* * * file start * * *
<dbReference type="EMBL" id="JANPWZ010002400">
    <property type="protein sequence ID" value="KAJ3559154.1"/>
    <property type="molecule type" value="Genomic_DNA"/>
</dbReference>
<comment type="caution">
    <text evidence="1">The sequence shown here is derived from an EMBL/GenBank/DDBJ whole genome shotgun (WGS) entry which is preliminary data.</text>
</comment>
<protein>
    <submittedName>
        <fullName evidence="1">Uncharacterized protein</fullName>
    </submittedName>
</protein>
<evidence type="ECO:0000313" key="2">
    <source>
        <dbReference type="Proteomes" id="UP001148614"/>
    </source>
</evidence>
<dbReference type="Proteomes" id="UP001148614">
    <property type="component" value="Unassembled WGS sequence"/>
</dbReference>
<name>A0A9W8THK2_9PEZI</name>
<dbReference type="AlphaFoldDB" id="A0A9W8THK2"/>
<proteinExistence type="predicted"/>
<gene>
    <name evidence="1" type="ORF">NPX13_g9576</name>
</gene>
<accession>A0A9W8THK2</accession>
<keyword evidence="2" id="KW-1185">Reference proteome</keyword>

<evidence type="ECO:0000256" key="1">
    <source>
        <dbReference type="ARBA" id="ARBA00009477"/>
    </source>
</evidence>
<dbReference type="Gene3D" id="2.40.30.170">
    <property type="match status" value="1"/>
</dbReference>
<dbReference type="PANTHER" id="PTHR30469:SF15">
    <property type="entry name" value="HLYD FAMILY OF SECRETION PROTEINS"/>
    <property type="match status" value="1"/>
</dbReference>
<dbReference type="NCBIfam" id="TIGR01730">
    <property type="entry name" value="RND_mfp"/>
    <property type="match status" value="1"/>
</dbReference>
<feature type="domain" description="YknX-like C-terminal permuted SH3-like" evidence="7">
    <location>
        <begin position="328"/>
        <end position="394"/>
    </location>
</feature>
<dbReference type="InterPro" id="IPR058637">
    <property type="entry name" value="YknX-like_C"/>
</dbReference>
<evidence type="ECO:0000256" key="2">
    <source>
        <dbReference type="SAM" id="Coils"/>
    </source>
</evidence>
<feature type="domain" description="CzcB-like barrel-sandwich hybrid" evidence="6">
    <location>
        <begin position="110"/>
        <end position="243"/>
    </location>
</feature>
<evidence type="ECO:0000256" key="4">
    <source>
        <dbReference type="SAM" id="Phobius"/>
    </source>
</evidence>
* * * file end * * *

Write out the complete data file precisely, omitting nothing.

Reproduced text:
<dbReference type="EMBL" id="JANPWZ010002400">
    <property type="protein sequence ID" value="KAJ3559154.1"/>
    <property type="molecule type" value="Genomic_DNA"/>
</dbReference>
<comment type="caution">
    <text evidence="1">The sequence shown here is derived from an EMBL/GenBank/DDBJ whole genome shotgun (WGS) entry which is preliminary data.</text>
</comment>
<protein>
    <submittedName>
        <fullName evidence="1">Uncharacterized protein</fullName>
    </submittedName>
</protein>
<evidence type="ECO:0000313" key="2">
    <source>
        <dbReference type="Proteomes" id="UP001148614"/>
    </source>
</evidence>
<dbReference type="Proteomes" id="UP001148614">
    <property type="component" value="Unassembled WGS sequence"/>
</dbReference>
<name>A0A9W8THK2_9PEZI</name>
<dbReference type="AlphaFoldDB" id="A0A9W8THK2"/>
<proteinExistence type="predicted"/>
<gene>
    <name evidence="1" type="ORF">NPX13_g9576</name>
</gene>
<accession>A0A9W8THK2</accession>
<keyword evidence="2" id="KW-1185">Reference proteome</keyword>

<evidence type="ECO:0000256" key="1">
    <source>
        <dbReference type="ARBA" id="ARBA00009477"/>
    </source>
</evidence>
<dbReference type="Gene3D" id="2.40.30.170">
    <property type="match status" value="1"/>
</dbReference>
<dbReference type="PANTHER" id="PTHR30469:SF15">
    <property type="entry name" value="HLYD FAMILY OF SECRETION PROTEINS"/>
    <property type="match status" value="1"/>
</dbReference>
<dbReference type="NCBIfam" id="TIGR01730">
    <property type="entry name" value="RND_mfp"/>
    <property type="match status" value="1"/>
</dbReference>
<feature type="domain" description="YknX-like C-terminal permuted SH3-like" evidence="7">
    <location>
        <begin position="328"/>
        <end position="394"/>
    </location>
</feature>
<dbReference type="InterPro" id="IPR058637">
    <property type="entry name" value="YknX-like_C"/>
</dbReference>
<evidence type="ECO:0000256" key="2">
    <source>
        <dbReference type="SAM" id="Coils"/>
    </source>
</evidence>
<feature type="domain" description="CzcB-like barrel-sandwich hybrid" evidence="6">
    <location>
        <begin position="110"/>
        <end position="243"/>
    </location>
</feature>
<evidence type="ECO:0000256" key="4">
    <source>
        <dbReference type="SAM" id="Phobius"/>
    </source>
</evidence>